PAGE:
Abstract: This paper sets forth some basic principles that could help debt managers in emerging market and other countries to plan and implement sovereign debt buyback and swap operations. It discusses the macroeconomic context in which buybacks and swaps are undertaken, the objectives of buybacks and swaps, the analytical framework for deciding whether to undertake a particular buyback or swap operation and for selecting among alternative operations, and some key issues in the determination of the strategy for executing buybacks and swaps. The focus is on developing the analytical framework for evaluating sovereign debt buyback and swap operations, since very little work has been done in this area. In this regard, the paper presents a step-wise decision-making procedure, in which discounted cash flow analysis and the use of strategic benchmarks for the debt play central roles.
    Keywords: Sovereign debt , liability management , debt buybacks , debt swaps , net advantage , strategic benchmarks ,
    Date: 2007–03–15
  6. By: Martin Cihák
    Abstract: Stress testing is a useful and increasingly popular, yet sometimes misunderstood, method of analyzing the resilience of financial systems to adverse events. This paper aims to help demystify stress tests, and illustrate their strengths and weaknesses. Using an Excel-based exercise with institution-by-institution data, readers are walked through stress testing for credit risk, interest rate and exchange rate risks, liquidity risk and contagion risk, and are guided in the design of stress testing scenarios. The paper also describes the links between stress testing and other analytical tools, such as financial soundness indicators and supervisory early warning systems. Furthermore, it includes surveys of stress testing practices in central banks and the IMF.
    Keywords: Stress testing , financial soundness indicators , early warning systems ,
    Date: 2007–03–15
  7. By: Luc Laeven; Gaetan Nicodeme; Harry Huizinga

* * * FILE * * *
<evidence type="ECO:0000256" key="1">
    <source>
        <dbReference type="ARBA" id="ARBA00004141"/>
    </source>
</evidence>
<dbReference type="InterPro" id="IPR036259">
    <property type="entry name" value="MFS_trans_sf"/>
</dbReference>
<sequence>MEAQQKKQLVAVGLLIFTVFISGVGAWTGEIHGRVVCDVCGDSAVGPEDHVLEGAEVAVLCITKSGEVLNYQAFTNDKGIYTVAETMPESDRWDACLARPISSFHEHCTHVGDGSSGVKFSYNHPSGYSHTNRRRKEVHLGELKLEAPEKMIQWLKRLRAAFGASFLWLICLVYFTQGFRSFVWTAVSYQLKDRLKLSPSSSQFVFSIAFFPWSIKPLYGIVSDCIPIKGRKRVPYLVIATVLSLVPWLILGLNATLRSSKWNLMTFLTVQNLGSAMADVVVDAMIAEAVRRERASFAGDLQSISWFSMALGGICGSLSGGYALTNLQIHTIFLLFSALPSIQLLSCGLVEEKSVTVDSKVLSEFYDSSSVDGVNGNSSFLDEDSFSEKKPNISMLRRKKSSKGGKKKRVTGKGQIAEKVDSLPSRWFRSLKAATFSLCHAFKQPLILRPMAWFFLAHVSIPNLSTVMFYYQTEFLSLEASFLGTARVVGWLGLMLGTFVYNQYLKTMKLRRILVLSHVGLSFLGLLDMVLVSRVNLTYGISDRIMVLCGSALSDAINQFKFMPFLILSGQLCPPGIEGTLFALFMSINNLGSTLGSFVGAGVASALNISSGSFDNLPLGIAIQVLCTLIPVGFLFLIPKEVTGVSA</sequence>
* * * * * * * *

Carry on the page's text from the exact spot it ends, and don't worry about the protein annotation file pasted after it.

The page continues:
Abstract: This paper presents a model of a multinational firm's optimal debt policy that incorporates international taxation factors. The model yields the prediction that a multinational firm's indebtedness in a country depends on a weighted average of national tax rates and differences between national and foreign tax rates. These differences matter because multinationals have an incentive to shift debt to high-tax countries. The predictions of the model are tested using a novel firm-level dataset for European multinationals and their subsidiaries, combined with newly collected data on the international tax treatment of dividend and interest streams. Our empirical results show that corporate debt policy indeed not only reflects domestic corporate tax rates but also differences in international tax systems. These findings contribute to our understanding of how corporate debt policy is set in an international context.
    Keywords: Corporate taxation , financial structure , debt shifting , Debt , Tax rates , Tax policy , Capital , Economic models ,
    Date: 2007–02–26
  8. By: Andrea Gheno
    Abstract: In recent years both practitioners and academics have realised that traditional discounted cash flow models erroneously consider the option value embedded in firms. Hence equity and debt valuation methodologies based on option theory have recently become quite popular. Such methodologies take inspiration from the Merton (1974) model which was originally introduced to measure the impact of default risk on corporate bonds yields. Thirty years later the Merton model for its simplicity and rigour remains unrivalled and is the basis of some of the most sophisticated credit risk models. In this paper it will be shown how practitioners often improperly adapt the Merton model for aims beyond its original scope.